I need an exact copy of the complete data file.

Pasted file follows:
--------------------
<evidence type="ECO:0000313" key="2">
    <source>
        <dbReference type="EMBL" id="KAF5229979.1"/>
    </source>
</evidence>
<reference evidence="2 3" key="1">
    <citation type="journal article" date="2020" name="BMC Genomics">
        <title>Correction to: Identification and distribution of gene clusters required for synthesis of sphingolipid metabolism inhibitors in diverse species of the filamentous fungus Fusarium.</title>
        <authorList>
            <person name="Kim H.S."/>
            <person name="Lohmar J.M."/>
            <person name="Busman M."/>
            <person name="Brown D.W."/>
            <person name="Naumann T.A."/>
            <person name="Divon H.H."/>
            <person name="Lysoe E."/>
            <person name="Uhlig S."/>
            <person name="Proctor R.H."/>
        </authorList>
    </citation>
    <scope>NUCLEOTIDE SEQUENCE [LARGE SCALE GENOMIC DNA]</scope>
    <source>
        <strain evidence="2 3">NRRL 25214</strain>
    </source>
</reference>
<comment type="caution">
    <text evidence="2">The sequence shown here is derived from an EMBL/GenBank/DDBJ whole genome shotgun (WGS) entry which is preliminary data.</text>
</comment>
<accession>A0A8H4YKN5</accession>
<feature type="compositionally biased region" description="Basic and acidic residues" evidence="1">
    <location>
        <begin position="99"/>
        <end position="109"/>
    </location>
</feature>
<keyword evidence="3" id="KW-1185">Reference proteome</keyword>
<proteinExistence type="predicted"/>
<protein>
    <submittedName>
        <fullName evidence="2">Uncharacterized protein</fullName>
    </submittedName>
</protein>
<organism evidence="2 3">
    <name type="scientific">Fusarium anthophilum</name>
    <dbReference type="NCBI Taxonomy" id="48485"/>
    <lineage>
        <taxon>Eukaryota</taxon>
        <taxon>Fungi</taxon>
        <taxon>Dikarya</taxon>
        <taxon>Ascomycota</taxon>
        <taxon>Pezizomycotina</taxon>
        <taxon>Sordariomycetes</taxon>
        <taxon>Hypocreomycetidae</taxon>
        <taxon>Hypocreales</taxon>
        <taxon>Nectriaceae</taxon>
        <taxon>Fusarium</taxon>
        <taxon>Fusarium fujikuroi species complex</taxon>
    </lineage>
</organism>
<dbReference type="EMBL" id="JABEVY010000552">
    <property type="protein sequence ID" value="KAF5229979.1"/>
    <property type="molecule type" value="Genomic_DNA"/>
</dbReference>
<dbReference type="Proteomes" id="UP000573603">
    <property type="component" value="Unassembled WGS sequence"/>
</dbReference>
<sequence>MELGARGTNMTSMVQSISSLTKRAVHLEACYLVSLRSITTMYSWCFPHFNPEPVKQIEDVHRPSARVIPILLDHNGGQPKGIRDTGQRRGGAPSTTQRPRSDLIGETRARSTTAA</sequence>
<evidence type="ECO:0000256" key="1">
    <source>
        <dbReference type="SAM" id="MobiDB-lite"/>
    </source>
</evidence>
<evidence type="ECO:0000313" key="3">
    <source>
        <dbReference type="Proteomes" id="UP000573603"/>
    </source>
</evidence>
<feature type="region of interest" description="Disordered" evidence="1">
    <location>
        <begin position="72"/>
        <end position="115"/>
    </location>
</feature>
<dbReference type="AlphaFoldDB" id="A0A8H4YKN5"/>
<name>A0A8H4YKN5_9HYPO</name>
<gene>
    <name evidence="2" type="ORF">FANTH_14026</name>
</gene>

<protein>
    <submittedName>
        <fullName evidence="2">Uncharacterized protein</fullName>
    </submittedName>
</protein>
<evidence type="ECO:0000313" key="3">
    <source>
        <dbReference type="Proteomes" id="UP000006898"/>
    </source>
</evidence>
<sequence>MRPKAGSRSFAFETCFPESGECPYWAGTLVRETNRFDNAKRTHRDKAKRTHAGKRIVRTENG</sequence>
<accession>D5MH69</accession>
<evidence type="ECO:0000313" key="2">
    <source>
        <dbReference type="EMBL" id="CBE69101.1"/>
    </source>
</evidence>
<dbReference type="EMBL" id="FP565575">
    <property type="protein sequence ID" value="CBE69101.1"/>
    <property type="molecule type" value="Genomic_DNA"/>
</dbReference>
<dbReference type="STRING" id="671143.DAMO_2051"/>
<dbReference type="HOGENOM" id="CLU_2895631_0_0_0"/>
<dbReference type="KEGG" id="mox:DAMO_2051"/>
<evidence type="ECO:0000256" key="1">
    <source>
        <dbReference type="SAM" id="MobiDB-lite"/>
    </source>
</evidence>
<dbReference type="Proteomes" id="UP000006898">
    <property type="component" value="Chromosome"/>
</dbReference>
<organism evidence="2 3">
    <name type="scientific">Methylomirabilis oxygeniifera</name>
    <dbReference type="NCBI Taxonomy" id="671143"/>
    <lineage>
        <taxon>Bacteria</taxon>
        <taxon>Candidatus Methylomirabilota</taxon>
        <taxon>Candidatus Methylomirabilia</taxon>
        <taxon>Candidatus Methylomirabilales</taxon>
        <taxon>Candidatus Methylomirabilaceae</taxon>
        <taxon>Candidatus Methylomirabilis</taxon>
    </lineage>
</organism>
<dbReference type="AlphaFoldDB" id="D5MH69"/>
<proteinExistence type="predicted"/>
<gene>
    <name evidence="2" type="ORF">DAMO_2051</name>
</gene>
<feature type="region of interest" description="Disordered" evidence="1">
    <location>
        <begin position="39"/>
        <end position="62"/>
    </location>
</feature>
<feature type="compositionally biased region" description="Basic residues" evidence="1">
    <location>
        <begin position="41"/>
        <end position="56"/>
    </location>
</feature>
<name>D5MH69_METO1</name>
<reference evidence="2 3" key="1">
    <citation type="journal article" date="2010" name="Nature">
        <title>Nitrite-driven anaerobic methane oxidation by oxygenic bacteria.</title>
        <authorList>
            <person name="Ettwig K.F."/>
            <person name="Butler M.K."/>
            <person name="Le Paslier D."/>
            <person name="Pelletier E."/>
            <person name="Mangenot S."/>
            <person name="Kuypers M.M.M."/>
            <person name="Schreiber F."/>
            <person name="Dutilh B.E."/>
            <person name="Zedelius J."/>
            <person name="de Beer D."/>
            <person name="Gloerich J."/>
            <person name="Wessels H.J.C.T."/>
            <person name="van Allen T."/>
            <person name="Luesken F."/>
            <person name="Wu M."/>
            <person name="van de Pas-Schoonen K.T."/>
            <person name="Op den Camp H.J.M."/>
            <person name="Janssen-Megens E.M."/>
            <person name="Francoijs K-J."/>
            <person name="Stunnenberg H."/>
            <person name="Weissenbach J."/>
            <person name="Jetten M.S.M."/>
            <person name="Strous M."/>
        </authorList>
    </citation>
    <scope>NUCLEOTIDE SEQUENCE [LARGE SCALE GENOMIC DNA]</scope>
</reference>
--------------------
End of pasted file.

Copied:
<evidence type="ECO:0000313" key="2">
    <source>
        <dbReference type="EMBL" id="KAF5229979.1"/>
    </source>
</evidence>
<reference evidence="2 3" key="1">
    <citation type="journal article" date="2020" name="BMC Genomics">
        <title>Correction to: Identification and distribution of gene clusters required for synthesis of sphingolipid metabolism inhibitors in diverse species of the filamentous fungus Fusarium.</title>
        <authorList>
            <person name="Kim H.S."/>
            <person name="Lohmar J.M."/>
            <person name="Busman M."/>
            <person name="Brown D.W."/>
            <person name="Naumann T.A."/>
            <person name="Divon H.H."/>
            <person name="Lysoe E."/>
            <person name="Uhlig S."/>
            <person name="Proctor R.H."/>
        </authorList>
    </citation>
    <scope>NUCLEOTIDE SEQUENCE [LARGE SCALE GENOMIC DNA]</scope>
    <source>
        <strain evidence="2 3">NRRL 25214</strain>
    </source>
</reference>
<comment type="caution">
    <text evidence="2">The sequence shown here is derived from an EMBL/GenBank/DDBJ whole genome shotgun (WGS) entry which is preliminary data.</text>
</comment>
<accession>A0A8H4YKN5</accession>
<feature type="compositionally biased region" description="Basic and acidic residues" evidence="1">
    <location>
        <begin position="99"/>
        <end position="109"/>
    </location>
</feature>
<keyword evidence="3" id="KW-1185">Reference proteome</keyword>
<proteinExistence type="predicted"/>
<protein>
    <submittedName>
        <fullName evidence="2">Uncharacterized protein</fullName>
    </submittedName>
</protein>
<organism evidence="2 3">
    <name type="scientific">Fusarium anthophilum</name>
    <dbReference type="NCBI Taxonomy" id="48485"/>
    <lineage>
        <taxon>Eukaryota</taxon>
        <taxon>Fungi</taxon>
        <taxon>Dikarya</taxon>
        <taxon>Ascomycota</taxon>
        <taxon>Pezizomycotina</taxon>
        <taxon>Sordariomycetes</taxon>
        <taxon>Hypocreomycetidae</taxon>
        <taxon>Hypocreales</taxon>
        <taxon>Nectriaceae</taxon>
        <taxon>Fusarium</taxon>
        <taxon>Fusarium fujikuroi species complex</taxon>
    </lineage>
</organism>
<dbReference type="EMBL" id="JABEVY010000552">
    <property type="protein sequence ID" value="KAF5229979.1"/>
    <property type="molecule type" value="Genomic_DNA"/>
</dbReference>
<dbReference type="Proteomes" id="UP000573603">
    <property type="component" value="Unassembled WGS sequence"/>
</dbReference>
<sequence>MELGARGTNMTSMVQSISSLTKRAVHLEACYLVSLRSITTMYSWCFPHFNPEPVKQIEDVHRPSARVIPILLDHNGGQPKGIRDTGQRRGGAPSTTQRPRSDLIGETRARSTTAA</sequence>
<evidence type="ECO:0000256" key="1">
    <source>
        <dbReference type="SAM" id="MobiDB-lite"/>
    </source>
</evidence>
<evidence type="ECO:0000313" key="3">
    <source>
        <dbReference type="Proteomes" id="UP000573603"/>
    </source>
</evidence>
<feature type="region of interest" description="Disordered" evidence="1">
    <location>
        <begin position="72"/>
        <end position="115"/>
    </location>
</feature>
<dbReference type="AlphaFoldDB" id="A0A8H4YKN5"/>
<name>A0A8H4YKN5_9HYPO</name>
<gene>
    <name evidence="2" type="ORF">FANTH_14026</name>
</gene>

<protein>
    <submittedName>
        <fullName evidence="2">Uncharacterized protein</fullName>
    </submittedName>
</protein>
<evidence type="ECO:0000313" key="3">
    <source>
        <dbReference type="Proteomes" id="UP000006898"/>
    </source>
</evidence>
<sequence>MRPKAGSRSFAFETCFPESGECPYWAGTLVRETNRFDNAKRTHRDKAKRTHAGKRIVRTENG</sequence>
<accession>D5MH69</accession>
<evidence type="ECO:0000313" key="2">
    <source>
        <dbReference type="EMBL" id="CBE69101.1"/>
    </source>
</evidence>
<dbReference type="EMBL" id="FP565575">
    <property type="protein sequence ID" value="CBE69101.1"/>
    <property type="molecule type" value="Genomic_DNA"/>
</dbReference>
<dbReference type="STRING" id="671143.DAMO_2051"/>
<dbReference type="HOGENOM" id="CLU_2895631_0_0_0"/>
<dbReference type="KEGG" id="mox:DAMO_2051"/>
<evidence type="ECO:0000256" key="1">
    <source>
        <dbReference type="SAM" id="MobiDB-lite"/>
    </source>
</evidence>
<dbReference type="Proteomes" id="UP000006898">
    <property type="component" value="Chromosome"/>
</dbReference>
<organism evidence="2 3">
    <name type="scientific">Methylomirabilis oxygeniifera</name>
    <dbReference type="NCBI Taxonomy" id="671143"/>
    <lineage>
        <taxon>Bacteria</taxon>
        <taxon>Candidatus Methylomirabilota</taxon>
        <taxon>Candidatus Methylomirabilia</taxon>
        <taxon>Candidatus Methylomirabilales</taxon>
        <taxon>Candidatus Methylomirabilaceae</taxon>
        <taxon>Candidatus Methylomirabilis</taxon>
    </lineage>
</organism>
<dbReference type="AlphaFoldDB" id="D5MH69"/>
<proteinExistence type="predicted"/>
<gene>
    <name evidence="2" type="ORF">DAMO_2051</name>
</gene>
<feature type="region of interest" description="Disordered" evidence="1">
    <location>
        <begin position="39"/>
        <end position="62"/>
    </location>
</feature>
<feature type="compositionally biased region" description="Basic residues" evidence="1">
    <location>
        <begin position="41"/>
        <end position="56"/>
    </location>
</feature>
<name>D5MH69_METO1</name>
<reference evidence="2 3" key="1">
    <citation type="journal article" date="2010" name="Nature">
        <title>Nitrite-driven anaerobic methane oxidation by oxygenic bacteria.</title>
        <authorList>
            <person name="Ettwig K.F."/>
            <person name="Butler M.K."/>
            <person name="Le Paslier D."/>
            <person name="Pelletier E."/>
            <person name="Mangenot S."/>
            <person name="Kuypers M.M.M."/>
            <person name="Schreiber F."/>
            <person name="Dutilh B.E."/>
            <person name="Zedelius J."/>
            <person name="de Beer D."/>
            <person name="Gloerich J."/>
            <person name="Wessels H.J.C.T."/>
            <person name="van Allen T."/>
            <person name="Luesken F."/>
            <person name="Wu M."/>
            <person name="van de Pas-Schoonen K.T."/>
            <person name="Op den Camp H.J.M."/>
            <person name="Janssen-Megens E.M."/>
            <person name="Francoijs K-J."/>
            <person name="Stunnenberg H."/>
            <person name="Weissenbach J."/>
            <person name="Jetten M.S.M."/>
            <person name="Strous M."/>
        </authorList>
    </citation>
    <scope>NUCLEOTIDE SEQUENCE [LARGE SCALE GENOMIC DNA]</scope>
</reference>